Enticingly titled, bject is a live performance by this Tokyo-based trio made up of alto saxophone (Masahiko Okura), analog synthesizer (Utah Kawasaki), and turntable/electronics (Tetuzi Akiyama). These young "veterans" of the onkyo scene turn in a gorgeous, substantial program broken into two lengthy pieces. "Business Jump" consists largely of rumbling, low tones, deeply reverberant and mysterious. Okura finesses the difficult achievement of blending his reed seamlessly with its electronic counterparts with a series of clicks and drones. His "bass tube" on the second track evokes the didgeridoo, although with none of the quasi-mystical flavor often imparted by contemporary users of that instrument. Here, it offsets a harsh whistling, providing the lower level of a sonic sandwich that envelops a chittering, bustling micro-world. Unlike much of the sparse, carefully balanced music that emanates from the same scene, bject is richly textured, with luscious layers that evoke purring engines, clattering footsteps, and sudden steam emissions, a world in which the denizens of Blade Runner would feel right at home. As it peaks toward the end, "Big Comic" has utterly immersed the listener in its seismic drones, torqued-metal roars, and shrill whispers. It's a wonderful performance, among the best that emerged from Japanese free improvisers early in the 21st century. Highly recommended.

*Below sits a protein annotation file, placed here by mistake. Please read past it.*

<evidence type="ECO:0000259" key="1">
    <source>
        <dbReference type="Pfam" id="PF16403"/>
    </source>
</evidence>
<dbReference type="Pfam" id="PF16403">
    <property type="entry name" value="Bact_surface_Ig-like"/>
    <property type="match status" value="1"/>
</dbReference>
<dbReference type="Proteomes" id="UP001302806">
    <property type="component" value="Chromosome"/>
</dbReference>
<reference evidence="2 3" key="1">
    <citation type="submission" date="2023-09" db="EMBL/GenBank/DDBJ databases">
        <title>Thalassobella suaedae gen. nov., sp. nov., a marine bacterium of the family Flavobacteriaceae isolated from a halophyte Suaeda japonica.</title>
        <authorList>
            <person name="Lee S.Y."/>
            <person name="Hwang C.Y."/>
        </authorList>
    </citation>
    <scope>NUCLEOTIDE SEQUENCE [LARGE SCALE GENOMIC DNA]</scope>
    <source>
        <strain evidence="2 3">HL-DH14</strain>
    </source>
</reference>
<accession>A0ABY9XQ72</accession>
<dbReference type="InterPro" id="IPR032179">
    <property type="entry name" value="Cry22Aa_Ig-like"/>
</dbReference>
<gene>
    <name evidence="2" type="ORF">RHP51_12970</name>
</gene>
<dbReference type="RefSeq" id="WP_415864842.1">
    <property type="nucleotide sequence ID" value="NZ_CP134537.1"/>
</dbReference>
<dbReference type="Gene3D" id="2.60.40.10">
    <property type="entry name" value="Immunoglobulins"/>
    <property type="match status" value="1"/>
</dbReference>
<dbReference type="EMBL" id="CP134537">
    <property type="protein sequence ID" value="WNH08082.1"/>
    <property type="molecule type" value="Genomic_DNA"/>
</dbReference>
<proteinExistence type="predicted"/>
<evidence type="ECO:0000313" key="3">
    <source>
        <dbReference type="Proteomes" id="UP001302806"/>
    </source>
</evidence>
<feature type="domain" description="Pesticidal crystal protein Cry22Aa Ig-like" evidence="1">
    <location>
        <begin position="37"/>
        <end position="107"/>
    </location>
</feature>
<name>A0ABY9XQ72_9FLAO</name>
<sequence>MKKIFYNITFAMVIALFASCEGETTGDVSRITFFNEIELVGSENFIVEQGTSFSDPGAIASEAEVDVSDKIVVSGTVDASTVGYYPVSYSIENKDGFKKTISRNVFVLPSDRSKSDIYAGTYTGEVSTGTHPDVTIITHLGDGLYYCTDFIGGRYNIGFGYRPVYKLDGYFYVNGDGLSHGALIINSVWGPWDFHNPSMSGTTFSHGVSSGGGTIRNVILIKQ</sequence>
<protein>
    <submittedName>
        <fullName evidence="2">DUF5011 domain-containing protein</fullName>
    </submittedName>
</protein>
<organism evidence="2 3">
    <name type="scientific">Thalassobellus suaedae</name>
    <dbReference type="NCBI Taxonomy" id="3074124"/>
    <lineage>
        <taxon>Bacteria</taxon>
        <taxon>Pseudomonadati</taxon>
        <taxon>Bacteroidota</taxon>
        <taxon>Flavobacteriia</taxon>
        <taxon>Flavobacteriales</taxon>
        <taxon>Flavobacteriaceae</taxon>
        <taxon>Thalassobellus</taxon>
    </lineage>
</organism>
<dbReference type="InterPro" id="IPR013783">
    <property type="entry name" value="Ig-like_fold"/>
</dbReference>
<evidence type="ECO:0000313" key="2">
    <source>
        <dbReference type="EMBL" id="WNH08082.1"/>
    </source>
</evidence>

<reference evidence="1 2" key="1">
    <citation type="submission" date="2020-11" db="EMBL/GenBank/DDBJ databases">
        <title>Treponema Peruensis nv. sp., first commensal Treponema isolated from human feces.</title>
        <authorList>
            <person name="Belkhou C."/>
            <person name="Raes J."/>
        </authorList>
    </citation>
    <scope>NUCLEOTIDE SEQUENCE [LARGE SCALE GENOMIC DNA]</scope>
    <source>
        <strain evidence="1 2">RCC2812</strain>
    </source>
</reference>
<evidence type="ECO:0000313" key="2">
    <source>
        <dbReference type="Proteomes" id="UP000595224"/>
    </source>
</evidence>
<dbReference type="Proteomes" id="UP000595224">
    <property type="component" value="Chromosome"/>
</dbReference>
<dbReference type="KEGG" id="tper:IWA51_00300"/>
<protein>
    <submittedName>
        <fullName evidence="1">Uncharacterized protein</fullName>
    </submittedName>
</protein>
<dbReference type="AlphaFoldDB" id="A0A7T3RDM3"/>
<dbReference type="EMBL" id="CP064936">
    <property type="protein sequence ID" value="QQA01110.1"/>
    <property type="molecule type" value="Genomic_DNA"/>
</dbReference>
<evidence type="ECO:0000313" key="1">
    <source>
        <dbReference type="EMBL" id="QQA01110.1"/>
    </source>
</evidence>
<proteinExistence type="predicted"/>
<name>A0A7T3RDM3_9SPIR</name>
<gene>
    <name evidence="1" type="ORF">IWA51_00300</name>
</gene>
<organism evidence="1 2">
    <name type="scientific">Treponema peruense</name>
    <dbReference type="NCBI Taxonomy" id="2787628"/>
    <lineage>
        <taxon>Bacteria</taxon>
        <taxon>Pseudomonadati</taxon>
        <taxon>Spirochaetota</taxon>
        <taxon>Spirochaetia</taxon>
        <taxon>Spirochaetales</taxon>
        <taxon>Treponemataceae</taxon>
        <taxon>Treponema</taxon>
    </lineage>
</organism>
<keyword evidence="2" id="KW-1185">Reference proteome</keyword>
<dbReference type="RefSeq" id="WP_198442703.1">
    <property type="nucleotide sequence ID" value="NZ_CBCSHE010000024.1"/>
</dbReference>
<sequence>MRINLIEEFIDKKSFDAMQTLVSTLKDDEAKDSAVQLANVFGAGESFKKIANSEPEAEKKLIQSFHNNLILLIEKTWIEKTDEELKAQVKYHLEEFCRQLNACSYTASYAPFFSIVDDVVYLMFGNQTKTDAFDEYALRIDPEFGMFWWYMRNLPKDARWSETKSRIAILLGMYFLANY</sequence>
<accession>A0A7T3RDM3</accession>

AllMusic Review by Brian Olewnick